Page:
Even so, this G.T. 500 was in need of some TLC. Kevin pointed out that the most challenging part would be the research to bring the car to the MCA’s Division II Gold Standard and sourcing all the correct parts, as we’ll see. “The devil’s in the details,” he notes. “It’s absolutely brutal. Every piece of the restoration is complicated.”
After all, a few weeks after dropping off the car at Performance Machines, Kevin, the owner, called Tom and explained that this car was even more special than he realized. “It was a very early production model Shelby!” One indicator, aside from the low production number (304, after starting at 0100), were the inboard headlights. The DMV made Shelby move them outboard in later cars, and delete the side running lights installed in the upper scoops. Tom also really appreciated how Shelby made the rear scoops functional by routing the ducting through the body to the rear wheelwells (also deleted in later G.T. 500s for production reasons).
“It was at this point that I decided to pursue a bare-metal restoration,” Tom notes. That was about five years ago. These long-term projects can be a test of persistence and patience, he points out. There are all sorts of stories about the challenges involved in locating OEM parts or fabricating parts to meet factory specifications, and this car was no different in that respect. Creativity and ingenuity are also paramount when doing a concours rebuild. N.O.S. items that required diligent research included Trico wiper blades, the air cleaner, choke filter screen, seatbacks, hood latches, and so on. Kevin’s team was persistent: they even located OEM window glass in 1966-dated boxes.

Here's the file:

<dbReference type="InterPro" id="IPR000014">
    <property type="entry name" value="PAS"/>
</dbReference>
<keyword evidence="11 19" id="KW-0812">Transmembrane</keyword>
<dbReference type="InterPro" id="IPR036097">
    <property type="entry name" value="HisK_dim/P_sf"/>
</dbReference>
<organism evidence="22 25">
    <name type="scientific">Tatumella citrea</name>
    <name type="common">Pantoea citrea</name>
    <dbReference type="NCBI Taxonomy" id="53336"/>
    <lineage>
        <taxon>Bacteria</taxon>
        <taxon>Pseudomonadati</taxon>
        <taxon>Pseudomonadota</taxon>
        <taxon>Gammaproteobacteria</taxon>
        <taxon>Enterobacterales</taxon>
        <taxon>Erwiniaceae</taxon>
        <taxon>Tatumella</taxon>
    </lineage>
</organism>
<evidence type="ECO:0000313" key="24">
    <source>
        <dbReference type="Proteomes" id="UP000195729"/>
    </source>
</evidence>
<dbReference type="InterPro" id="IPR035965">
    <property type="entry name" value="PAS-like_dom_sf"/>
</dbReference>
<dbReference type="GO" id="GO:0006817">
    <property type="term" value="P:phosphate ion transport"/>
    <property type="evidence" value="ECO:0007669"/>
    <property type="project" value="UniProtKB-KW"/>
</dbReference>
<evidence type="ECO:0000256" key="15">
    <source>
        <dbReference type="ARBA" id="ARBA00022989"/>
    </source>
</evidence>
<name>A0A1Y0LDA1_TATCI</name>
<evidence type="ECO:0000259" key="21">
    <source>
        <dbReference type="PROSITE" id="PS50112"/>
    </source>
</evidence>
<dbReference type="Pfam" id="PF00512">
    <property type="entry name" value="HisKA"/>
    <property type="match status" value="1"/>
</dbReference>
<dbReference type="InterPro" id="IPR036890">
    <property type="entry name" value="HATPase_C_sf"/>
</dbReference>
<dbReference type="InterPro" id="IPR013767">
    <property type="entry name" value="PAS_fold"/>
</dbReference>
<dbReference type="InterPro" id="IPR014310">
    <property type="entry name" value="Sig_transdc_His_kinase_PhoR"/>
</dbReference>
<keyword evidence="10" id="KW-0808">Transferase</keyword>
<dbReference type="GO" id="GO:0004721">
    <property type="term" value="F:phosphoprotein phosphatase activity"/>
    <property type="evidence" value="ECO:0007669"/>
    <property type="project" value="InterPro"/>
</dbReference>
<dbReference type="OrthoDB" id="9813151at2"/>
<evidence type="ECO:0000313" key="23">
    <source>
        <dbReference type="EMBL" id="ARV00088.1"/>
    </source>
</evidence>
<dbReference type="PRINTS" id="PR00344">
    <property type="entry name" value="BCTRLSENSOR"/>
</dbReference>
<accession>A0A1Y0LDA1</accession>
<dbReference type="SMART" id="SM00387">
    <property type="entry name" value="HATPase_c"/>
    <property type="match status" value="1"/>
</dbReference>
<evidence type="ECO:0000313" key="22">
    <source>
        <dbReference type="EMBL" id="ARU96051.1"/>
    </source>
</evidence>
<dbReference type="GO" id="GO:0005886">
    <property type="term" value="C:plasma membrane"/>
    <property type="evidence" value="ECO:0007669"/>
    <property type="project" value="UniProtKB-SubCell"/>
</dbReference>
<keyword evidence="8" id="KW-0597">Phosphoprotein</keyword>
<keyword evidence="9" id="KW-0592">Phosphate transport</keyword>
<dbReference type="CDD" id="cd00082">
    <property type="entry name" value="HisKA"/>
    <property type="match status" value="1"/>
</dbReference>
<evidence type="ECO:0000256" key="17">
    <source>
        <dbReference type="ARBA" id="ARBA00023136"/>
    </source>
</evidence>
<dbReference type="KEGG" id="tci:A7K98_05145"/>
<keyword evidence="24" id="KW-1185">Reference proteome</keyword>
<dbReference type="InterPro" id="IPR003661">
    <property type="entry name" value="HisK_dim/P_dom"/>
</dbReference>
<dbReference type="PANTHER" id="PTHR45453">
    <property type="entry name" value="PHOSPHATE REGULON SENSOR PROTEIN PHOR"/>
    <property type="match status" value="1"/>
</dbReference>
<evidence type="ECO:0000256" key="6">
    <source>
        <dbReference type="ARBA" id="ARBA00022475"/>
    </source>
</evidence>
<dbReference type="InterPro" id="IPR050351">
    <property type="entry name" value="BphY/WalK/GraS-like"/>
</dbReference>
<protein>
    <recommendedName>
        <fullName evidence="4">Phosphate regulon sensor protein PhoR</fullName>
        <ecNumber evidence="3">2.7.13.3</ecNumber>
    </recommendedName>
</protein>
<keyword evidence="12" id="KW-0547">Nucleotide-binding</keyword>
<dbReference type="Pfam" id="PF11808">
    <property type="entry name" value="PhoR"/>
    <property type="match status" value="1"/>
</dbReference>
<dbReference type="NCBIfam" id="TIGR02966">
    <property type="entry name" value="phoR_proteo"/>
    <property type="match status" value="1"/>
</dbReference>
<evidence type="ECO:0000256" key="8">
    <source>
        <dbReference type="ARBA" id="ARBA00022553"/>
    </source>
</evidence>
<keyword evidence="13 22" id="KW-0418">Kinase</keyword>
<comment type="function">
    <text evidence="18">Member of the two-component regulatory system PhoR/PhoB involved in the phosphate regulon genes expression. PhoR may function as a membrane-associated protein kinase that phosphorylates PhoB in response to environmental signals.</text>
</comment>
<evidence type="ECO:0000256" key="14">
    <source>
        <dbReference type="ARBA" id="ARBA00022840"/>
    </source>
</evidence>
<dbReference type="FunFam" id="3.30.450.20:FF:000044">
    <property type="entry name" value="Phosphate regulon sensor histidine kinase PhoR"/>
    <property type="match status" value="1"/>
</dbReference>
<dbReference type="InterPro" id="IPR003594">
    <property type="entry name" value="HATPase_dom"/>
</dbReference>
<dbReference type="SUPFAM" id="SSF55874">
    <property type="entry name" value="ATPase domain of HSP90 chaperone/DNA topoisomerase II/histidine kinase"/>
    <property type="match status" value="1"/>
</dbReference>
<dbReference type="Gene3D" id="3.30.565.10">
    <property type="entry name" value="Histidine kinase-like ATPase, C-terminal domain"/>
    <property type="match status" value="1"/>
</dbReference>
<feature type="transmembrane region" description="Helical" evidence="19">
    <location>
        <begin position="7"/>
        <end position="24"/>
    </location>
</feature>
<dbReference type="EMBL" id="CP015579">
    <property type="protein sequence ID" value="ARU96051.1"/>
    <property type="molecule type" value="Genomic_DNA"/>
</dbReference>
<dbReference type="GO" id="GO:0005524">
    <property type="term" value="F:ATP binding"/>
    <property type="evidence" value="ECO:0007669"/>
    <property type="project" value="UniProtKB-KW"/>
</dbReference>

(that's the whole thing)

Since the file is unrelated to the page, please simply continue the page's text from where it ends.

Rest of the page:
“My favorite has to be the steering wheel discovery,” he says. About the time when Kevin thought the interior was done, a Shelby owner who happened to be at the shop noted that the wheel, although a Shelby aftermarket piece, was not a Shelby factory wheel. Kevin’s team went to work and after a few months, they located the real deal. It seems that the owner of a 1967 G.T. 500 had totaled his car a year after buying it. He had boxed up the remains 45 years ago and agreed to sell us the steering wheel to complete our car (for more than what the whole car originally sold for!).
Today, the car runs great. After the engine was rebuilt, it was dyno’d at 347 horsepower and 411 lb-ft of torque (originally rated conservatively at 355 horses). “We put a little more cam in this motor,” Kevin recalls, “but we were never shooting for peak horsepower.”
Compared with current models, the Shelby is a large car, and the recirculating ball steering, combined with the large-diameter steering wheel, demand constant inputs. And yes, the car is loud and unrefined—despite Shelby’s attempts at becoming more civilized. But that’s really the whole point, isn’t it? And how can you look at this car and not love those lines and stance?
The design has stood the test of time and bears testimony to simpler times before safety and emissions standards influenced so many elements of automobile design. Besides, what better way to remember summer at Lake Tahoe with Mom and Dad back in the late ’60s?